And Judge Immergut’s historical analysis looks more like an effort to throw every historical gun regulation imaginable at the wall in hopes of something sticking rather than an opinion that’s likely to have staying power and influence rulings beyond her own. That’s especially true with the section that quite literally treats the Second Amendment as lesser than the First, a recurrence of the tendency of lower courts to treat gun rights as “second class” that the Supreme Court explicitly condemned in Bruen.
“Plaintiffs’ briefing and oral argument with respect to irreparable harm focused almost exclusively on their Second Amendment challenge to Measure 114,” she wrote. “Plaintiffs ask this Court to hold that the deprivation of Second Amendment rights alone, even for an instant, constitutes irreparable harm. Although First Amendment violations—even those that occur for ‘minimal periods of time’—are presumed to be irreparable, neither the Supreme Court nor the Ninth Circuit have explicitly extended that holding to the Second Amendment.”
The Supreme Court is unlikely to look fondly on that conclusion. Certainly, Judge Raschio disagreed.
“Deprivation of fundamental Constitutional Rights for any period constitutes irreparable harm,” he ruled.
He also found magazines banned by Measure 114 are commonly-owned.
“The plaintiffs are persuasive that magazines are protected by the Oregon constitution, and firearms containing fixed magazines that can hold ten bullets or more are in common use within Oregon,” he said in his ruling from the bench.
He said the magazine ban represented a clear violation of the state’s right to keep and bear arms protections. And the permit-to-purchase requirement does the same.
“Absent entry of this Temporary Restraining Order, Plaintiffs will be deprived of their right to bear arms pursuant to Or. Const. Art. 1, Sec. 27 by being made unable to lawfully purchase a firearm or bear a magazine holding more than ten rounds of ammunition in the state of Oregon,” Judge Raschio wrote.
Immergut’s argument on the permit-to-purchase requirement is considerably shorter but probably more viable than her opinion on the magazine ban. While the historical analogue test in Bruen makes it difficult to uphold the permitting law without zooming way out as Immergut did for the magazine ban, non-binding Supreme Court dicta does provide some support.
“Measure 114’s permit-to-purchase scheme is a ‘shall-issue’ permit scheme based on objective standards and is therefore presumptively constitutional under the holding of Bruen,” she wrote. “There are currently 43 states with some kind of ‘shall-issue’ licensing regime in place, under which ‘a general desire for self-defense is sufficient to obtain a [permit.]’ Of these licensing regimes, Bruen concluded that ‘nothing in our analysis should be interpreted to suggest the unconstitutionality of the 43 States’ ‘shall-issue’ licensing regimes.'”
She cited a Bruen concurrence by Justice Kavanaugh and Roberts that emphasized the apparent legality of “shall-issue” gun-carry permitting.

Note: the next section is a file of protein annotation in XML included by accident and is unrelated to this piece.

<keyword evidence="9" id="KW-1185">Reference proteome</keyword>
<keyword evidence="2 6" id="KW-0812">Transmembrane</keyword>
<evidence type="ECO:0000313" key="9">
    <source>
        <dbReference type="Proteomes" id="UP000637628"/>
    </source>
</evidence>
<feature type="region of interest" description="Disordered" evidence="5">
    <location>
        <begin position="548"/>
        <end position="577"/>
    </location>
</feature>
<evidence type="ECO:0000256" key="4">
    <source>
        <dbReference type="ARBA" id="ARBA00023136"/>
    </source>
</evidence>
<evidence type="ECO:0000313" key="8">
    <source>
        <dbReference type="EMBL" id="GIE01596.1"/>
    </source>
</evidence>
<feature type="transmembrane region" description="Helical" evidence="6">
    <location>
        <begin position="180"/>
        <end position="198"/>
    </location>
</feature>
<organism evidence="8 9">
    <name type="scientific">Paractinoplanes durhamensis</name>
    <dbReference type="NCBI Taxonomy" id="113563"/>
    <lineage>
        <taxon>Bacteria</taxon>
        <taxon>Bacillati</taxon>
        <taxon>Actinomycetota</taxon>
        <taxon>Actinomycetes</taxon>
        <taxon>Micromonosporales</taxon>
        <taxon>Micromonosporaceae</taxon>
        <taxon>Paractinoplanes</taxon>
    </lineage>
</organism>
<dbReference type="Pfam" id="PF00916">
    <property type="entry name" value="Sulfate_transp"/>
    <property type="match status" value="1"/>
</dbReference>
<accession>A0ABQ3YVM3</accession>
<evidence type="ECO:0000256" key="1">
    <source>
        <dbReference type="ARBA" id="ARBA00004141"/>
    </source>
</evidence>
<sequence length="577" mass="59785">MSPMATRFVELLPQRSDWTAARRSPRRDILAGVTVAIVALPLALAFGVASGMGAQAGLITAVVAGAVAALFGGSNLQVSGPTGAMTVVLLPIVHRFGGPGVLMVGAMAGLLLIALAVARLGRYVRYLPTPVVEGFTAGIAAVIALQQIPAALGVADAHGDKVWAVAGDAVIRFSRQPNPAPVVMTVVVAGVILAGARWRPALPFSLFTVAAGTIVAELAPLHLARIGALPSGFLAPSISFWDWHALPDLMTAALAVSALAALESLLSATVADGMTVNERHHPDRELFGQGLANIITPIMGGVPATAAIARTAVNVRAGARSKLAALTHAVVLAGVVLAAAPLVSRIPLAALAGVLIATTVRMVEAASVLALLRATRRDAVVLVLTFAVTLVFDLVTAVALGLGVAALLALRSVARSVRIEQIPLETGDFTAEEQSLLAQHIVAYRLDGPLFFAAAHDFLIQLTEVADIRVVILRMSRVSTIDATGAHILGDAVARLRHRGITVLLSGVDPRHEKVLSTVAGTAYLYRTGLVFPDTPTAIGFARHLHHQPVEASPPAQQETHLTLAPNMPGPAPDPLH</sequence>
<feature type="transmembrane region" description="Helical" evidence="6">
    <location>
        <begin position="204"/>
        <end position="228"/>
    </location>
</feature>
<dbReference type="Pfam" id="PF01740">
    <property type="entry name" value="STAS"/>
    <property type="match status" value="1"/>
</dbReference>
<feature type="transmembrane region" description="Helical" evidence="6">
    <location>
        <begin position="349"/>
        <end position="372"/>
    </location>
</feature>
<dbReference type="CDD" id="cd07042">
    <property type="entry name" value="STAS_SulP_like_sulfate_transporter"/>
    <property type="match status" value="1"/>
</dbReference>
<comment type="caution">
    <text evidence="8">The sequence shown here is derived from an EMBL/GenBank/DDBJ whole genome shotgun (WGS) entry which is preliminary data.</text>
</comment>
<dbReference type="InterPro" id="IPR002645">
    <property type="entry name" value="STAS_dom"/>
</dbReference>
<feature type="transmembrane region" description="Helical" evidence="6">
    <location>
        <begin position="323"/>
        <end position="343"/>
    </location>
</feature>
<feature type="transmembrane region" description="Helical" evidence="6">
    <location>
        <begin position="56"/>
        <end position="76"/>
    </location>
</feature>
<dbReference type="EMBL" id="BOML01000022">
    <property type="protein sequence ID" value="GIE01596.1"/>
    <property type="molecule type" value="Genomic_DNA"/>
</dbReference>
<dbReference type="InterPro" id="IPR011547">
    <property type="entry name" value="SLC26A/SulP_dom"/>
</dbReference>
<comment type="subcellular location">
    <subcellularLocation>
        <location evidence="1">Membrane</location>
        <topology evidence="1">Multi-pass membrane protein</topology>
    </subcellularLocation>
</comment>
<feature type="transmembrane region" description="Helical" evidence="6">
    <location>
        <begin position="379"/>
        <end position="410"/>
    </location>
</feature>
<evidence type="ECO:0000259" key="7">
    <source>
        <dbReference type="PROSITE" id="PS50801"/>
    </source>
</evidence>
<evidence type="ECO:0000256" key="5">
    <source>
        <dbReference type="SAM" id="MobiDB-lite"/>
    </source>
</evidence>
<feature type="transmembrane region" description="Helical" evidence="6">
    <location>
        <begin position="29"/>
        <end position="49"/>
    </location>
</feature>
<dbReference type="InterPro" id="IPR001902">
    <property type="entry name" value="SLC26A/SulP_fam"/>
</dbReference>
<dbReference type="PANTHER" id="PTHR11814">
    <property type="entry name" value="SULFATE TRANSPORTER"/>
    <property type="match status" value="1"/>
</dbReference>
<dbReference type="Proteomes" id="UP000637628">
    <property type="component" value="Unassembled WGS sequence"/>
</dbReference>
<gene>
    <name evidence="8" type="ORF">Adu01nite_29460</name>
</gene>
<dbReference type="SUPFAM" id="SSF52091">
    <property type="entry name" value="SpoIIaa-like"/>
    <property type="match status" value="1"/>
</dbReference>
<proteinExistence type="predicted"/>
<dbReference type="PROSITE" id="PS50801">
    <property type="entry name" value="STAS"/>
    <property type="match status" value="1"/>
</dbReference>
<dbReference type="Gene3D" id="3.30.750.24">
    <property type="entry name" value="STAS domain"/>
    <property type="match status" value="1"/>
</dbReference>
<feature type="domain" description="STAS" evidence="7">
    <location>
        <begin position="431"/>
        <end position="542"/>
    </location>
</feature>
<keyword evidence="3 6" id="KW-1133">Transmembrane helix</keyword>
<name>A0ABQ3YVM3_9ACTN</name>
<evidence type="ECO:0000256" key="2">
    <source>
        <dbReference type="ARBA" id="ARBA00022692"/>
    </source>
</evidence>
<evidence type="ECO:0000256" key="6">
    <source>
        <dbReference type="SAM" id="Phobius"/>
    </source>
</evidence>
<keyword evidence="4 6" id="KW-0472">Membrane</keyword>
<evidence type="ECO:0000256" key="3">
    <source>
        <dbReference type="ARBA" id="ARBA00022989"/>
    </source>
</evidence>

“Writing in concurrence, Justice Kavanaugh further noted that while discretionary regimes like the one at issue in Bruen are constitutionally suspect, ‘objective shall-issue licensing regimes’ do not violate the Second Amendment, even when they ask a prospective gun purchaser to ‘undergo fingerprinting, a background check, a mental health records check, and training in firearms handling and in laws regarding the use of force, among other possible requirements,'” she wrote.
Since the Court placed the right to carry guns on par with the right to own them in Bruen, it does stand to follow the Court may view permitting requirements on both similarly. So, even if there isn’t a direct historical analogue for permit-to-purchase laws or gun-carry licensing, the Court may uphold both. Of course, that only applies in cases where permitting is not controlled through subjective decisions and doesn’t impose unreasonable delays or costs.
Of course, this issue offers the more intriguing legal question, but we have less insight into what each judge thinks about it to this point. Judge Immergut gave us a few paragraphs dotted with disclaimers that she could change her mind based on evidence presented at the next hearing. Judge Roschio didn’t elaborate on the issue much in his TRO. That’s likely to change after each judge issues their ruling on requests for preliminary injunctions next week, and we get a few thousand more words.
It remains unlikely they will land in the same place. So, a higher court will eventually have to reconcile their points of view and declare a winner. Given this fight is taking place in the Ninth Circuit and they have traditionally been most at odds with SCOTUS, it might make it all the way to the highest court of all.
In the meantime, Oregonians aren’t waiting for that outcome. They have crammed into gun stores at record rates, perhaps understanding how long it can take to resolve legal fights like this. Of course, gun-rights advocates have something of an advantage in the end: they only have to win at one level.